UPDATE: Local Utility Workers Help Resolve Storm Issues, Power Outages

In Southeast Michigan, about thousands of DTE Energy and Consumers customers were without electricity as of Thursday, February 23. The winter storm also resulted in icy road conditions. A Consumers Energy employee works during the storm.
Photo courtesy of Consumers Energy
The winter storm affected the region on Wednesday, February 22. The weather included snow, rain, and ice. Several power disruptions in the area have been brought on by strong winds, the Michigan Chronicle reported earlier.

“A half an inch of radial ice, so that’s ice covering, say, a wire, is the equivalent of having a baby grand piano on that single span of wire,” said DTE Executive Vice President Matt Paul in a WDIV article. “So the weight is significant for our system. We normally don’t see this kind of ice accumulation, so that’s the concern.

On some cables in Metro Detroit, approximately half an inch of ice landed. As the ice forms, the enormous weight can cause a great deal of damage, and according to DTE, there has been a significant amount of build-up.

Up to Thursday, February 23, counties in Metro Detroit are either under a winter storm warning, an ice storm warning, or a winter weather advisory. The winter storm could cause power outages.

As of 7 p.m. on Thursday, Feb. 23, more than 500,000 customers are out of power due to the wintery mix of sleet, ice, snow and wind that swept through southeast Michigan yesterday and today. DTE Energy has restored power to more than 100,000 customers since the start of the storm, according to a media update.

As temperatures drop throughout the night and into Friday morning, more icing, falling trees, and additional power outages are possible. 

The weather system caused severe damage to our infrastructure including nearly 4,000 reported downed wires. We encourage you – our media partners – to continue to communicate these important safety messages to help keep viewers/listeners safe:

  • Please stay indoors if possible — but if you do need to be outside, beware of downed power lines. Stay at least one bus length (25 feet) away from downed lines. Don’t touch anything a fallen wire may be in contact with. Always consider a downed power line live and dangerous.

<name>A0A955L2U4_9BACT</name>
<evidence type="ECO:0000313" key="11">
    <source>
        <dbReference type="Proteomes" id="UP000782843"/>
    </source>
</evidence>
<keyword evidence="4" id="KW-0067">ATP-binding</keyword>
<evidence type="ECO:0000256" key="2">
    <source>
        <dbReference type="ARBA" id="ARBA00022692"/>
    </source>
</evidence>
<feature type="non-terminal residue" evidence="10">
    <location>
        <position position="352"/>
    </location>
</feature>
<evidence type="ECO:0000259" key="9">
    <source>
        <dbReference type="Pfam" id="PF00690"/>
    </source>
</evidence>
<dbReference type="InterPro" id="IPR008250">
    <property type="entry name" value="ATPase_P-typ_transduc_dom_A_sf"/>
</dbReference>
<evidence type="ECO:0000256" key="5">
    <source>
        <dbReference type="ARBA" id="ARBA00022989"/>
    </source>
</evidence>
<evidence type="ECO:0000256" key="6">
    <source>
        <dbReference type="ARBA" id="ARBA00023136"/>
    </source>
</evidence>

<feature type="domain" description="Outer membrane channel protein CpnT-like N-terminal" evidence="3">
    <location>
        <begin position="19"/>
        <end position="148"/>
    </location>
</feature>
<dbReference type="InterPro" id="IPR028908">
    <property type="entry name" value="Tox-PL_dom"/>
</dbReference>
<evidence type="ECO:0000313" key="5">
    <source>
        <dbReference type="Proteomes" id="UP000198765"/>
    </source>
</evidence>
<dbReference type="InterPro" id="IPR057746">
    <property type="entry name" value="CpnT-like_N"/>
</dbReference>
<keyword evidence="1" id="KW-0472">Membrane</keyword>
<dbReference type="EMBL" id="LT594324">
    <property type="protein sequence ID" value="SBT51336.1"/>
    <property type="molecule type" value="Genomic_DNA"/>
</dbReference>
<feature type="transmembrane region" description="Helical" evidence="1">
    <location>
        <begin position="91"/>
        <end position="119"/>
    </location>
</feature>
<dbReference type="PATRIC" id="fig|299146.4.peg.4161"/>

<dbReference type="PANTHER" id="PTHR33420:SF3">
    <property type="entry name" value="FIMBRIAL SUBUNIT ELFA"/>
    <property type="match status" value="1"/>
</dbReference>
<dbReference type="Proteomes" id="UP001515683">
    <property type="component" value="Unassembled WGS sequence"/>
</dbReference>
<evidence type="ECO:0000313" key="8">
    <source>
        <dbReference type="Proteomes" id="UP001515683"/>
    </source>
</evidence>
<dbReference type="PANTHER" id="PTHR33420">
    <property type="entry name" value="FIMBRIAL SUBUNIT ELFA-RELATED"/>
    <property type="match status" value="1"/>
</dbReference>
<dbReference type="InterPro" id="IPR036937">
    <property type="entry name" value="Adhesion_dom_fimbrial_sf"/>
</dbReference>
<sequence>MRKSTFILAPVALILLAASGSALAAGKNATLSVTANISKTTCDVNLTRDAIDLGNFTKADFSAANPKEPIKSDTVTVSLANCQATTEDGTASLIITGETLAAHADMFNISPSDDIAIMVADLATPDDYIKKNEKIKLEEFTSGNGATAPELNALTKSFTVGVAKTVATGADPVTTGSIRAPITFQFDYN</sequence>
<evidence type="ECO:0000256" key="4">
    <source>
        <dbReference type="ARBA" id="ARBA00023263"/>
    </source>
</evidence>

• Heed the warning of yellow caution tape, which indicates there is a downed power line in the area. DO NOT CROSS YELLOW CAUTION TAPE.     
  • Never use a portable generator inside a home or business. It emits carbon monoxide, which can be deadly. Keep it outside, away from windows and doors, so the fumes won’t come in.  

Customer Outage or Hazard Reporting

Customers should report a power outage or downed wire to DTE immediately through the DTE app or website, or by calling or 800-477-4747. 


  • DTE’s storm response team, including 1,500 lineworkers, 250 wiredown response employees, and 400 out-of-state crews will be in the field until all customers are restored.
  • We estimate 95% of customers will be restored by the end of the day, Sunday, Feb. 26. Restoration estimates are available on the DTE Energy Outage Map.

Improving reliability

Power interruptions are difficult for customers, that’s why DTE is investing in a more resilient grid. DTE recently announced it is investing an additional $90 million to combat extreme weather-related power outages by removing trees and trimming trees from power lines. Trees are responsible for most

power outages during high-wind events. In areas where tree trimming has been completed, communities have experienced, on average, 60% fewer outages. The investment will not impact customers’ bills.

DTE is investing nearly $1 billion a year in electric infrastructure upgrades. These projects include replacing power poles and overhead equipment, building new substations and upgrading existing substations, and trimming trees away from power lines.

See power outage map here.

Consumers Energy also has its fair share of power outages and they are beginning the restoration process following the winter storm.

Consumers Energy is Michigan’s largest energy provider, providing natural gas and/or electricity to 6.8 million of the state’s 10 million residents in all 68 Lower Peninsula counties.

“Now that the ice and freezing rain have largely passed, we’ve got boots fully on the ground assessing damage and determining where and when to send our crews,” said Norm Kapala, one of Consumers Energy’s Officers in Charge for the event. “Our focus continues to be restoring power as quickly as possible, and we’re doing everything we can to ensure our customers and our crews stay safe during this process.”

Consumers Energy spent the days leading up to the storm fully preparing, and damage assessments so far have been largely within expectations. Though restoration work has begun, the energy provider continues to monitor weather reports, including projections of higher winds. Restoration times may vary depending on safety conditions.

Customers can report an outage and check the status of outage by visiting www.ConsumersEnergy.com/OutageCenter. They can also sign up to get outage alerts and restoration times sent to a phone, email or text message, Text ‘REG’ to 232273 or visit www.ConsumersEnergy.com/alerts.

Customers can also sign up to get outage alerts and restoration times sent to a phone, email or text message, Text ‘REG’ to 232273 or visit www.ConsumersEnergy.com/alerts.

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